7 Deadly Sins of Estate Planning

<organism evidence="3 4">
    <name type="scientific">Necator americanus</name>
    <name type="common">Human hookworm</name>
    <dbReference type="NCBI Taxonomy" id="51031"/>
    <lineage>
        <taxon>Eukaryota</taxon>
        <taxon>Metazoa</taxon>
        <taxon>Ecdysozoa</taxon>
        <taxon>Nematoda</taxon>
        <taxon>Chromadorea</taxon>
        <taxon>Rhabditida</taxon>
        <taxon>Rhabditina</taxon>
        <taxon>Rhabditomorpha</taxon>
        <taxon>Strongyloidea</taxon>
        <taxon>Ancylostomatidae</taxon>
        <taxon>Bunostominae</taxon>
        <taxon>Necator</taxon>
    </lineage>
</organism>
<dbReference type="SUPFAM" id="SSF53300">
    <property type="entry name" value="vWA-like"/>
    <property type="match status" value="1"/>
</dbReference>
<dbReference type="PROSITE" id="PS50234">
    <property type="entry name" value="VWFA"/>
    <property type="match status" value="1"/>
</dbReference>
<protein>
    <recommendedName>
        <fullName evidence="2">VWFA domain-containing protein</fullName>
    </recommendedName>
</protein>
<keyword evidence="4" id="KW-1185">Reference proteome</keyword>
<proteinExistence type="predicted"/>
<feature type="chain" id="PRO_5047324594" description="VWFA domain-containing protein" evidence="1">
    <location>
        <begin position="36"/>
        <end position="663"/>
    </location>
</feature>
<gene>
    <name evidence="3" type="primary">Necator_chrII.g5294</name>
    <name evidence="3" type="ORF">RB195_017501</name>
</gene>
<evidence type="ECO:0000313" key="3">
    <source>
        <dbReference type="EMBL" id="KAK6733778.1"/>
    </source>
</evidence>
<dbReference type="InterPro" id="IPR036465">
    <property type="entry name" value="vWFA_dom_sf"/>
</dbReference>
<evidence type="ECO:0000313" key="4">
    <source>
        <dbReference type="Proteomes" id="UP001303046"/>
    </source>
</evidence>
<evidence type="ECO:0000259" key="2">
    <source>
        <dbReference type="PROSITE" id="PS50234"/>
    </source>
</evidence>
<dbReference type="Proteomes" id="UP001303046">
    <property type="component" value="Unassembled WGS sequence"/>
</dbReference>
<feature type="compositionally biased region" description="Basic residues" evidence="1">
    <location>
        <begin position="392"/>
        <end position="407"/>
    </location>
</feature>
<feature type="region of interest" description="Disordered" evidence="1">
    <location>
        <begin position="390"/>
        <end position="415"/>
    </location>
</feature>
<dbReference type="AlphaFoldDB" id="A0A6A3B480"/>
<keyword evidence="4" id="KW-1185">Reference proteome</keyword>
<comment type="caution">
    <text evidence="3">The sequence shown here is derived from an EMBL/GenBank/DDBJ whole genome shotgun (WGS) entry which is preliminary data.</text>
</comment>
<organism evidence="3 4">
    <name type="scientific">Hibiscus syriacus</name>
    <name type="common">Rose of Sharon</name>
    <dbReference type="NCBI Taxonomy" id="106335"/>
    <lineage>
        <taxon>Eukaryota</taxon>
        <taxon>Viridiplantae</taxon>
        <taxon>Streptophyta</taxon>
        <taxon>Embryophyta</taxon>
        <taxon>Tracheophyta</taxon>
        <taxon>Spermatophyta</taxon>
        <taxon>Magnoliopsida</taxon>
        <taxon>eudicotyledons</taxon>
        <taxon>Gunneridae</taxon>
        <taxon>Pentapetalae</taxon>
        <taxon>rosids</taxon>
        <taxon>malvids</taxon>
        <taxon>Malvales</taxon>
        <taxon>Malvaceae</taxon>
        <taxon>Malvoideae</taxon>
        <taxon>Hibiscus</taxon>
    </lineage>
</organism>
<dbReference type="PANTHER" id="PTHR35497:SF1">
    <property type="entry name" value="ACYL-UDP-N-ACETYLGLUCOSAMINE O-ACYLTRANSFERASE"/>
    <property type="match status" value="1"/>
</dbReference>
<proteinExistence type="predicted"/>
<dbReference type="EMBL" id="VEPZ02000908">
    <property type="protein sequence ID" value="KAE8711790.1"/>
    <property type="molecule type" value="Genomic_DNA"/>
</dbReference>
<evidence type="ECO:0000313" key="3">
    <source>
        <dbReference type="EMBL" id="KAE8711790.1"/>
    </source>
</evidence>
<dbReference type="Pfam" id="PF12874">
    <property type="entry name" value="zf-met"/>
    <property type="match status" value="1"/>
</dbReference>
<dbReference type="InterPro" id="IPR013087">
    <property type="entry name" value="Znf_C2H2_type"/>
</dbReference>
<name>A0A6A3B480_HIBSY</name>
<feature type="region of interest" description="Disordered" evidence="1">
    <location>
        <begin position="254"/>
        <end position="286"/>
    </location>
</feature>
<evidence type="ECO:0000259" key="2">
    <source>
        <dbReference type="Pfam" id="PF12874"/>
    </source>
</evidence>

On December 2nd we hosted a breakfast seminar discussing common errors Canadians make when planning their estates. Keith Masterman LLB, TEP of CI Financial’ s Tax, Retirement and Estate Planning team shared with us his presentation ‘The 7 Deadly Sins Of Estate Planning.’ We thought it would be good to share a summary of the topics discussed to those who were not able to attend, or those who would like a recap. Sin #1 No estate plan/an outdated plan Fact: 56% of adult Canadians do not have a will. Of the Canadians who have a will, 30% only wrote their will when they had a child (source Law Pro 2012). Dying without a will, or intestate, will result in your estate being distributed as per intestacy rules in Ontario’s Succession Law Reform Act, meaning the government, not you, decides how your estate is to be distributed. This could lead to unnecessary costs as well as potentially having your estate distributed in a different manner than you may want. Also, an out-of-date will may not reflect current family or Canadian estate and tax laws. It is recommended that you update your will every 3-5 years or if there is any material change that has occurred in your life. Sin #2 Incorrectly named beneficiaries It is important to clearly name the beneficiaries in your will and take care with the words chosen. As an example, What does “children” mean? Would that include step children or adopted children? Who are “nieces and nephews”? When naming individuals – think about the impact on people included as well as not included? Another consideration is if a charity is named as beneficiary in your will. If the charity is misnamed or merges after the date the will is drafted you want to be sure your executor has the power to choose a suitable replacement. The bottom line is that words matter and ensuring the clarity of what is meant is extremely important. Sin #3 Inappropriate choice of executor Some common errors include the failure to ensure your executor has the time or ability to fulfill the role, failure to consider the impact of the choice of executor on family relations, appointing too many people to act and/or failure to consider geographic limitations on the chosen candidate. When choosing your executor it is important to remember that there are many responsibilities involved with the role. As an example, a family member with young children and an established career may not have the time to give. Including a child that lives out of the country may pose difficulties with their abilities to settle your estate, or possibly even a spouse may be too emotionally impacted to take on the role. Consider your options and choose a person that can ensure your estate gets the attention it will require. Sin #4 Ignoring an asset’s sentimental value Unfortunately, people fight out of emotion over things, not just money. When thinking about your assets, it is important to consider if you have anything with special or sentimental value to leave to members of your family? What steps have you taken to distribute these assets? Do you own an interest in a family business or cottage? How important is it to you for the business or cottage to stay within the family? One technique we recommend is to have a family meeting or individual conversations with your beneficiaries beforehand to see if there is anything specific they would like. You might be holding onto a cottage that only certain family members actually want to look after, or may have a special item from your children’s early years that they really hold dear. Understanding your beneficiaries desires might help when planning making your estate plan and ensure there is no animosity when the estate is being distributed. Sin #5 Lack of care in registered product designations Selecting a beneficiary designation for your registered products (i.e. RRSPs, RRIFs, LIRAs, TFSAs, ect.) can be made within the plans contract or in a will. It’s important to take care that there is consistency between the beneficiary designations you choose in these plans and what is stated within your will. A general revocation clause in a will or a poorly worded clause could revoke all beneficiary designations causing confusion of what your intentions actually are. Sin #6 Inappropriate use of probate minimization tools Probate is a fee charged by the province, based on the size of your estate, to issue a Certificate of Appointment of Estate Trustee. Probate confirms your executor’s authority to act, provides some protection to the executor, may be required by asset administrator(s) to transfer estate assets, and serves to appoint an estate trustee when there is no will or also known as intestacy. Often when creating an estate plan there are several techniques used to avoid or minimize probate. Some of them include named beneficiaries on RRSP/RRIF/TFSA/RPP or locked-in accounts, named beneficiaries on insurance contracts, jointly owned assets with rights of survivorship (but be careful of issues of control and creditor concerns), gifting before death, transfer of assets to an inter vivos trust or the use of multiple wills. It is important to inform yourself of various options and that they are executed correctly. Be sure that while attempting to avoid probate you are not causing other unintended issues through your estate. Also bear in mind that in some cases probate may have some benefits to both your estate and your executor. Sin #7 Failure to consider the words and powers set out in the will Remember that an executor or trustee only has the power provided to act as per what the will or a trust indicates. Ensure you have not handcuffed your trustee, beneficiaries and/or advisors in the words you have chosen. Is the deed broad enough to allow investment in mutual funds? How and when can the beneficiary access capital and if so under what circumstances? It would be a shame if your child was attempting to finish medical school, but cannot afford the education because they are not able to access the funds in your estate until they are married or reach age 30. It is important to take care to clearly express how you want the money to be used, however too many restrictions may impede what your actual intentions are. Conclusion It is wise to prepare and read your estate planning documents carefully. Make sure you understand all the words used and that they comply with your wishes. Ensure you understand the estate plan before suggesting probate minimization and review the plan periodically to ensure beneficiary names are accurate. If you have any questions regarding your own estate plans please feel welcome to open a dialogue with us. Although we are not legal professionals, assisting with the structure of your estate plans is one way we strive to help our clients. Thank you, Andrew & Peter